Dornaa

I had an interesting time in World of Warcraft tonight. It’s Children’s Week in the game. This is an in-game event in which you can get a special pet by taking a virtual orphan around to a few places in the game. In short, you run some quests in which you play the role of a Big Brother or Big Sister to an orphaned child.
I’m such a softy. I just got misty-eyed thinking about it. The parallels to the real world are obvious. These was one instance in the game where we were standing around at a place called The Dark Portal, waiting for the quests to update, when I asked “Is anyone getting the update?”. This led me to a brief conversation with another player who said “Wouldn’t it be nice if orphans in the real world were lavished with this much attention?”. No doubt.
There were plenty of players who were just running their quests and trying to get the pet reward at the end, and never thought any more than that about it. Then there were a handful of people like me, who were kind of moved by the whole thing. When the quests were finished and I had to take the kid back to the orphanage, I sat there for a long moment. I wished there was some way I could have passed on the reward and kept the kid instead. I couldn’t help but think about how different our world might be if more people in the real world felt that way.
You may laugh at me for playing a game like World of Warcraft. Plenty of clueless people brand you a loser if you’re content to spend time in a virtual world, as opposed to, say, clubbing and drinking, or parking in front of the television set like “a normal person”. I contend that the experience I had by befriending a Draenai orphan in Shattrath City in The Outlands was every bit as valid an experience as yours. It left me affected. And to my mind, that means it’s just as good as “real”.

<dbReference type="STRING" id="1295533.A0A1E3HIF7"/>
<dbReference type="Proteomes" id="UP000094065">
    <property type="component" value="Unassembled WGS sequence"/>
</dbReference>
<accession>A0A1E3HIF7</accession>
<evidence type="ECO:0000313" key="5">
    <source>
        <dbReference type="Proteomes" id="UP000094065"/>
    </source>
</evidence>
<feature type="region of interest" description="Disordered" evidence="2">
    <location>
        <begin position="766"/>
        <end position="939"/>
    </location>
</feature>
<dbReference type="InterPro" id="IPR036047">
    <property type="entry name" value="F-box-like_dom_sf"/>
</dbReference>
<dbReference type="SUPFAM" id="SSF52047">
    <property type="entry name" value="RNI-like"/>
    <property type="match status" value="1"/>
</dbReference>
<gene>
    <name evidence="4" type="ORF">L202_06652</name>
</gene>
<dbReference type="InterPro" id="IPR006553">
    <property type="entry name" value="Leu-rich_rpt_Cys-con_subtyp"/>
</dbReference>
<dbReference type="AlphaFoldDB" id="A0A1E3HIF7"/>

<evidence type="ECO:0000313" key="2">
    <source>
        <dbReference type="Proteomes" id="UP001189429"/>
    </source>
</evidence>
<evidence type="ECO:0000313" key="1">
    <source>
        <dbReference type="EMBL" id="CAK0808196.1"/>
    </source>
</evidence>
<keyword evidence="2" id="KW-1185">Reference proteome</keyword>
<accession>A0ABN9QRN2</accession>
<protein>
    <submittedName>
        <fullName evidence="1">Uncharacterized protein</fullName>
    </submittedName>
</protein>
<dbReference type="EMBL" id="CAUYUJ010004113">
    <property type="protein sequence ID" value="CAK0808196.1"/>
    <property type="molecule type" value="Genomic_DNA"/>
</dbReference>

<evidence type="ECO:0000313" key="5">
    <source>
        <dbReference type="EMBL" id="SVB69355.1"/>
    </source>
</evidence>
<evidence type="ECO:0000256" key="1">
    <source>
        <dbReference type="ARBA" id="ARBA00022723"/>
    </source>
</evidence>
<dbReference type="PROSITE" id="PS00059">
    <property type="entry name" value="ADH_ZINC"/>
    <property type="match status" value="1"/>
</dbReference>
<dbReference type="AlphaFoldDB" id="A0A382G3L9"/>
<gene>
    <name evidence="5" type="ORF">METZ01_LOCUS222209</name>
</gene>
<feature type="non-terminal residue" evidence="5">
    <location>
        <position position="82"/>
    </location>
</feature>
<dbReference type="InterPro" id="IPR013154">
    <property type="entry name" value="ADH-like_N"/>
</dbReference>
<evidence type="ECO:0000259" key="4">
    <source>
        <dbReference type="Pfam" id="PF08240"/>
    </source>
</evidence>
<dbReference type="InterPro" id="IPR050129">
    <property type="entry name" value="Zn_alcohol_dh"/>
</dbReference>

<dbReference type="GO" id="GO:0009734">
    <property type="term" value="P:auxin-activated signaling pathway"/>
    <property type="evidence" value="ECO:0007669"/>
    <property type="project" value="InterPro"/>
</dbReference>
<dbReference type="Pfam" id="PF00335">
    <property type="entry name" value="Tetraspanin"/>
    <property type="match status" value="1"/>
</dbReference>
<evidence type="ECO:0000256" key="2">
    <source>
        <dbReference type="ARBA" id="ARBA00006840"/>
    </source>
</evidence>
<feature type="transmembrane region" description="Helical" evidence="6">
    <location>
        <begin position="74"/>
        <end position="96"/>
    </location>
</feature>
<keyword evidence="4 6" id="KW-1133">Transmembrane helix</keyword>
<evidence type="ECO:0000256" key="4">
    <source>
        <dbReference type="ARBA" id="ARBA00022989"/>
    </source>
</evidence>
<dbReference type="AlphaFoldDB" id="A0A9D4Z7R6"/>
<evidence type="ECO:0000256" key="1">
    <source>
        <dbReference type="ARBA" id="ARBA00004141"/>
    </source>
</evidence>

When I logged in this morning to check my auction sales in World of Warcraft, I had a message waiting for me from my orphan (whose name was Dornaa). I saved a copy of the letter as a momento, and put it in the bank for safe-keeping. I realize that it was an automated follow-up to the quests; a message sent out by the game computer system. Yes, I know that Dornaa isn’t real. But the emotions I felt were real.
Say what you will about online gaming and how people are disconnecting from the real world (I think they’re doing that with iPods and Gameboys, myself). I know the next time I see a child in distress in the real world, what I felt and thought of because of Dornaa will come into play. I don’t see how that could be a bad thing.

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